The experiments were performed in the dark unless stated otherwise. RD-hSCARB2 cells were infected with EV71/86-11316 NETH-86 strain at an MOI of 0.1 in 10 ml of 5% FBS-DMEM and incubated at 37°C for 1 h. Upon removal of the supernatant, cells were washed with DMEM and then 20 ml of 5% FBS-DMEM and 40 µg/ml neutral red were added. Around 24 h after infection, the infected cells were transferred at −80°C followed by freezing and thawing three times. After a sonication for 30 min on ice, the virus solution was centrifuged, and the supernatant was recovered followed by titration in the dark or after light irradiation using TCID50 in VERO cells. RD-hSCARB2 was infected with the recovered virus similarly to the first stage infection. The virus supernatant was recovered followed by titration using TCID50 in VERO cells and used for experiments. For light irradiation of the light-sensitive virus, light was shone 30 cm apart from the plates by Grassy LeDio RS122 Fresh White LED light (Volxjapan) including 450 nm spectrum peak for 30 min at room temperature. The temperature of the plates was strictly monitored to avoid cell overheating. In experiments described in Fig. 1A and 1B, RD-hSCARB2 cells were infected with light-sensitive EV71 at a MOI of 10 and cells were either kept in the dark or irradiated at the indicated time after infection to inactivate intact virus. Experiments were performed in triplicate. Seven hours after infection, cells were harvested, and the viral titers were determined using TCID50 in VERO cells. In the experiments shown Fig. S2A, RD-hSCARB2 cells were infected with light-sensitive EV71 at an MOI of 0.004 in the presence or absence of 5 mM 3-MA. Cells were either kept in the dark or irradiated with light to inactivate the intact virus at 10 or 40 mai. After irradiation, the medium containing 3-MA was replaced with fresh medium in selected samples to assess the inhibitory effect of 3-MA on viral replication. These experiments were performed in triplicate. Twenty-three hours after infection, cells were harvested, and the viral titers determined using TCID50 in VERO cells.
RD-SCARB2 cells and RD cells were seeded onto 16-well Lab-Tek Chamber Slide (Nunc). One day after seeding, purified EV71 were added at an MOI of 25 at 4°C to allow viral attachment to the cell surface without entry. In selected cases, cells were pretreated with or without 40 mM NH4Cl or 5 mM 3-MA for 30 min. Cells were then shifted to 37°C (designated as time 0), washed with PBS (-) with or without NH4Cl or 3-MA, fixed in PBS containing 4% paraformaldehyde (PFA) for 15 min and washed four times with cold PBS before further processing. In Fig. 3, to detect EGF localization, we added 2 μg/ml of biotinylated EGF bound to AlexaFluor555 streptavidin (Invitrogen) in the medium. Fixed cells were incubated with PBS containing 0.05% saponin and 5% bovine serum albumin fraction V (Sigma-Aldrich) to permeabilize the membrane and block nonspecific reactions. Samples were incubated overnight at 4°C with primary antibodies. After being washed with PBS (-), samples were then incubated with the secondary antibodies for 90 min at room temperature, and after another PBS (-) wash, mounted in Vectashield with DAPI Mounting Medium (Vector Laboratories). Samples were imaged with a laser-scanning microscope (TCS SP2, Leica Microsystems). Images were analyzed by Imaris (Zeiss).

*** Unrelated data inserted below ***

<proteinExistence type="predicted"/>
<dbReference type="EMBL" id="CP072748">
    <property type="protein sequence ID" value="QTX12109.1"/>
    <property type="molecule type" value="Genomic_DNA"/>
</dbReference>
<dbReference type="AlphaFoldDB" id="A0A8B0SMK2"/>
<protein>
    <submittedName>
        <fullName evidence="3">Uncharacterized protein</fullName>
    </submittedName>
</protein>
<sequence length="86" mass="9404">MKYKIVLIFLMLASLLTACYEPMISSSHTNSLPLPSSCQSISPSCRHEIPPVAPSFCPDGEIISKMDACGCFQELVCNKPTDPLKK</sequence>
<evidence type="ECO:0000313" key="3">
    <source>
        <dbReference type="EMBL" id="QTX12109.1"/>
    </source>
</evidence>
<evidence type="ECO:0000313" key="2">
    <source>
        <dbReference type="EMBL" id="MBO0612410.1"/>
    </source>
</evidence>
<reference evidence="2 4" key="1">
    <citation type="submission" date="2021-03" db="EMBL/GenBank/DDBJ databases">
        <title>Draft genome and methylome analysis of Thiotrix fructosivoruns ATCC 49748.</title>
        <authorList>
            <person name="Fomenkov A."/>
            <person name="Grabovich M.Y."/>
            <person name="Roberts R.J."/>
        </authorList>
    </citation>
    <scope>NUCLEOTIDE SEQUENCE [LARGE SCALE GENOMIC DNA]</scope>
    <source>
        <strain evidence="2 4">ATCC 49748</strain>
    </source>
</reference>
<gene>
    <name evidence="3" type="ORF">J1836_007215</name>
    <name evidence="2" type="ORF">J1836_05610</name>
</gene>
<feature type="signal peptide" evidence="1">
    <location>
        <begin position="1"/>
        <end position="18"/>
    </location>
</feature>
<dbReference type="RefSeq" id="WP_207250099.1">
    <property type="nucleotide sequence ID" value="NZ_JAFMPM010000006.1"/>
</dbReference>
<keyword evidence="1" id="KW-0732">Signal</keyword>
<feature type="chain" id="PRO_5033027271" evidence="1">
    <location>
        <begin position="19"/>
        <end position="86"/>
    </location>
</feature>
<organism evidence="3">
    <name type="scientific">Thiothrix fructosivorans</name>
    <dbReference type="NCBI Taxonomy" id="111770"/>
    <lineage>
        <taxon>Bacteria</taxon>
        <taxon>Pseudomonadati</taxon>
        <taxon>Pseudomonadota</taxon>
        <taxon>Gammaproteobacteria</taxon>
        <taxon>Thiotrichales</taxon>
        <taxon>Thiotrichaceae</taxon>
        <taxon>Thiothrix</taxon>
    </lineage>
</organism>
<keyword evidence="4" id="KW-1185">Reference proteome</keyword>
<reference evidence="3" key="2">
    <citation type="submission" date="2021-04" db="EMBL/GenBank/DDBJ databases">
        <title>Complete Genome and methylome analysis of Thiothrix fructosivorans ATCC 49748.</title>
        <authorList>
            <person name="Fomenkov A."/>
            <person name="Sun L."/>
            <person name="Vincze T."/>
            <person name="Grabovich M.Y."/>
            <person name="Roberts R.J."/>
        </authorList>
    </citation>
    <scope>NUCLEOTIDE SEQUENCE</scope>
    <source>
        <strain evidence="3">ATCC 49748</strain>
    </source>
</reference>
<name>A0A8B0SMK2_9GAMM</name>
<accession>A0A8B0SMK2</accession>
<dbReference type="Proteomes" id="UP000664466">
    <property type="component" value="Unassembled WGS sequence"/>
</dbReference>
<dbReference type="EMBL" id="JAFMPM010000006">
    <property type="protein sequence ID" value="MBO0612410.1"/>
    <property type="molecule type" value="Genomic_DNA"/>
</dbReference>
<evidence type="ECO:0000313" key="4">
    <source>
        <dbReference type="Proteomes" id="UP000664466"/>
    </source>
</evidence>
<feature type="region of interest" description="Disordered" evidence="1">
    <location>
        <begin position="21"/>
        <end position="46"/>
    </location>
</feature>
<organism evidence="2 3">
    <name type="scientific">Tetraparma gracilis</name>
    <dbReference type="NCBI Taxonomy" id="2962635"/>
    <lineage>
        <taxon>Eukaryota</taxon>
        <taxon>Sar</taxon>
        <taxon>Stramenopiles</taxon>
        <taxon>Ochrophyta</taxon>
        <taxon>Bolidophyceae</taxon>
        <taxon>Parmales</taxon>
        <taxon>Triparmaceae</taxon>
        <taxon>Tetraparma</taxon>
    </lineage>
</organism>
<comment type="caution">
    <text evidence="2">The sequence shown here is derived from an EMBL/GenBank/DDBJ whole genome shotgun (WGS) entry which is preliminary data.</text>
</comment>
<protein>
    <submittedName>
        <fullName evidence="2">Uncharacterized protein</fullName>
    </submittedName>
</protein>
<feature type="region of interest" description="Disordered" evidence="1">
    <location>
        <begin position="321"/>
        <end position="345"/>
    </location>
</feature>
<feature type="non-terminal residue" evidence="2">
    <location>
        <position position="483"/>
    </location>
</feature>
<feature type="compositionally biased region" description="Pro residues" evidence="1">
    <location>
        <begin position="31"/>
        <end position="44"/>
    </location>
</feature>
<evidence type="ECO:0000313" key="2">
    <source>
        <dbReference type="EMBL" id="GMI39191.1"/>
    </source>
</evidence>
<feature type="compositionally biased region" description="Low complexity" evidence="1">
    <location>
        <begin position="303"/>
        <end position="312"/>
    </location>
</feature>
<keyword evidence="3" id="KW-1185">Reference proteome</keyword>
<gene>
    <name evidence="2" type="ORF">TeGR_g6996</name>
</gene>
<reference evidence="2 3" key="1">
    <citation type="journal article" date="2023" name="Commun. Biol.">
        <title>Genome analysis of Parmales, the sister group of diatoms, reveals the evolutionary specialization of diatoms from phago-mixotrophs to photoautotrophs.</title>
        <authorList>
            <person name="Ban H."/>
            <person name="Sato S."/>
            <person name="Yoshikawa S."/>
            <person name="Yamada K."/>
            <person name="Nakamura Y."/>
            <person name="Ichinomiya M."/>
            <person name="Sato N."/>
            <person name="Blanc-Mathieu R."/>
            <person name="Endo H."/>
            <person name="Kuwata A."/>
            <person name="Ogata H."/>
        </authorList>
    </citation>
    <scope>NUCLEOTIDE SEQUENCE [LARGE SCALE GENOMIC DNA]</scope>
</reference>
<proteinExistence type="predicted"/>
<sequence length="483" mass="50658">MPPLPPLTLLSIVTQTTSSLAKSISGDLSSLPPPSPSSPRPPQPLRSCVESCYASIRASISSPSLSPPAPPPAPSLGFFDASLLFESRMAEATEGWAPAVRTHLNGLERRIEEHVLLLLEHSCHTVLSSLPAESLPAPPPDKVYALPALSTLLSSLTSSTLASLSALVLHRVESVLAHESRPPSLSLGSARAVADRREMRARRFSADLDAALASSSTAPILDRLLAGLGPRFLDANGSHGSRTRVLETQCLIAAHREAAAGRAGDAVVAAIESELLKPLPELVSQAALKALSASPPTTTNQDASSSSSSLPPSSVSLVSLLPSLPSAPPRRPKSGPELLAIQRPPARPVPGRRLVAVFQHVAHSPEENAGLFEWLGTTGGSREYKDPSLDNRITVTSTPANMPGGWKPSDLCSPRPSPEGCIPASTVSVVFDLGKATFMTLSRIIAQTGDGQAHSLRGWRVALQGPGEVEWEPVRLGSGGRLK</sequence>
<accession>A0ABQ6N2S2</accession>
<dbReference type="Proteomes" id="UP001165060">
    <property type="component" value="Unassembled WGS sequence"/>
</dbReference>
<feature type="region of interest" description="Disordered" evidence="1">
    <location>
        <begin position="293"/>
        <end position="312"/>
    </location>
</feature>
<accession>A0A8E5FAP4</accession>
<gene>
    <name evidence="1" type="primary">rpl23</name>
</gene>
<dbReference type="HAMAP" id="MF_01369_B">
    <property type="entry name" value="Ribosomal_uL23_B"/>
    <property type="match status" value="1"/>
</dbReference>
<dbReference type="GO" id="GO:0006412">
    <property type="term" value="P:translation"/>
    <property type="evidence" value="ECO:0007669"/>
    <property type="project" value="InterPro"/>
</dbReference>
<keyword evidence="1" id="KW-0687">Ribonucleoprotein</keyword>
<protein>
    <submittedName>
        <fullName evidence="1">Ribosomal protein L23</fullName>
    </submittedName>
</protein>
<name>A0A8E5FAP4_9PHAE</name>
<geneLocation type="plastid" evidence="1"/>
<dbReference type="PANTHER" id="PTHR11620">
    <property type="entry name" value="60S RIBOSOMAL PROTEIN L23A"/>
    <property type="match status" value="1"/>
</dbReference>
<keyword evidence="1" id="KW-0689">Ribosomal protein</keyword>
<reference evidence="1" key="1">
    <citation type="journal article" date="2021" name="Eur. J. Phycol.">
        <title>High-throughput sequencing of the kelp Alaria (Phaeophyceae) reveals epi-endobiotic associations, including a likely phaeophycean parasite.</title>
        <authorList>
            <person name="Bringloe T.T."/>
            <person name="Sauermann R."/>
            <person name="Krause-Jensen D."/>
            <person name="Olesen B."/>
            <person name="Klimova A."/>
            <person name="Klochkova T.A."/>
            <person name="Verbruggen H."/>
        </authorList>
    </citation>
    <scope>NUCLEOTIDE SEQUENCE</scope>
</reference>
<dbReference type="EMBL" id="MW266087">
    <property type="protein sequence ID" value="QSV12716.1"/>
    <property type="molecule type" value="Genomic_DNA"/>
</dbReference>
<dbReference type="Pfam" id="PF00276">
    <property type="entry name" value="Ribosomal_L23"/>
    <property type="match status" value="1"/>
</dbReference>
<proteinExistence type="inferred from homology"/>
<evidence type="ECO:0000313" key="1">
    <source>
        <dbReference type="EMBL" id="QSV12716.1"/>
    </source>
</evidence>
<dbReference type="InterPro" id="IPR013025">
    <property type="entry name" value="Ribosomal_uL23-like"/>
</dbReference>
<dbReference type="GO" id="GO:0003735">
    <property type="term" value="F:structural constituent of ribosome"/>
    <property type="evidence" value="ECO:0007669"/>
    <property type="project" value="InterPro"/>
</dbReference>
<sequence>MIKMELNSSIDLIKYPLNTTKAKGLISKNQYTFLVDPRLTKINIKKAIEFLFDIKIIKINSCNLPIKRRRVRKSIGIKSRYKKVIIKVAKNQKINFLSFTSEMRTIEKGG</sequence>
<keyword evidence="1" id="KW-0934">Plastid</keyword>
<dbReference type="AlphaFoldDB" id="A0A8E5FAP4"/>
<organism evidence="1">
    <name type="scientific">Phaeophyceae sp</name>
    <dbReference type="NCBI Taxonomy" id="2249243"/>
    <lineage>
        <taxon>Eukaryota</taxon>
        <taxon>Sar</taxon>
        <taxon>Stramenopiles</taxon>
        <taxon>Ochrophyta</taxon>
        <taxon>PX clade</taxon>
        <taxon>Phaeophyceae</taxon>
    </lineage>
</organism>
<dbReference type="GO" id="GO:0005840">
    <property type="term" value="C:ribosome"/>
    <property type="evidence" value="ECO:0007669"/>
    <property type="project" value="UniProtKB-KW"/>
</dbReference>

In situ immunofluorescence analysis
Cells were pretreated with or without 40 mM NH4Cl or 5 mM 3-MA for 30 min followed by addition of purified EV71 at an MOI of 25 with or without NH4Cl or 3-MA. Infected cells were washed twice with PBS (-) with or without NH4Cl or 3-MA followed by fixation with 4% PFA at room temperature for 30 min. Fixed cells were washed with PBS (-) three times, dehydrated with ethanol and transferred at −20°C. After rehydration, samples were treated with proteases and in situ hybridization was performed using QuantiGene ViewRNA ISH (Thermo Fisher Scientific) according to the manufacturer's instructions followed by fluorescence analysis. EV71 sequence was from nucleotide number 3008 to 3609 of SK-EV006/Malaysia/97 strain (GenBank: AB469182.1) (Shimizu et al., 1999).
EV71 infection in knockdown cells